Is organic dog food and dog shampoo worth it?
You probably noticed a while ago the growing number of choices when buying organic food for your fur baby. Everything from organic to all-natural to vegan to raw and seemingly everything in between! What's a dog mom or dog dad to do? Lately, those choices seem to be spreading to the grooming aisle as well. Is organic just code for expensive, or is it something you should pay more attention to? What do all those labels really mean?
Dog food labels
When it comes to food, our dogs are much like us. They do best on high quality foods made from clean ingredients that are combined in formulas that provide optimal nutrition for their specific makeup, size, and general health condition. Your pup's veterinarian should give guidance as to what makes most sense for their specific needs, but it's still important to understand the labels.
The Association of American Feed Control Officials (AAFCO) defines natural as “a feed or feed ingredient derived solely from plant, animal or mined sources…not having been produced by or subject to a chemically synthetic process and not containing any additives or processing aids that are chemically synthetic.”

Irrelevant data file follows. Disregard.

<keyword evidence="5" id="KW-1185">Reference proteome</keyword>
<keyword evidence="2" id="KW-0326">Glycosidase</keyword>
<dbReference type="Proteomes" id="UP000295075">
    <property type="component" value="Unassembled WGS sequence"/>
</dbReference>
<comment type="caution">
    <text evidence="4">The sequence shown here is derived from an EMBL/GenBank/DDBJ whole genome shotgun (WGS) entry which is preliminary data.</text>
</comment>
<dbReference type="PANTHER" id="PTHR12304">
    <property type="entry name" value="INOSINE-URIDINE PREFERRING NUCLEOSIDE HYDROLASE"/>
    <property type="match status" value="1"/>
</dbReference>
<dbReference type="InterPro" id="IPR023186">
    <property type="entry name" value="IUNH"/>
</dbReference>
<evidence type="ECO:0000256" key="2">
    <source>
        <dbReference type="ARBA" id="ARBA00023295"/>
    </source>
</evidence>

Of course, a whole lot of substances are “derived from plant, animal or mines sources” but shouldn’t show up in dog food. In general, dog foods marketed as “natural” are free from corn, wheat, soy by-products, and artificial colors. But it’s important to read the label in full, as there isn’t actually regulation around using the “natural” label.
On the other hand, the term organic is certified by the United States Department of Agriculture. "USDA certified organic foods are grown and processed according to federal guidelines addressing, among many factors, soil quality, animal raising practices, pest and weed control, and use of additives. Organic producers rely on natural substances and physical, mechanical, or biologically based farming methods to the fullest extent possible.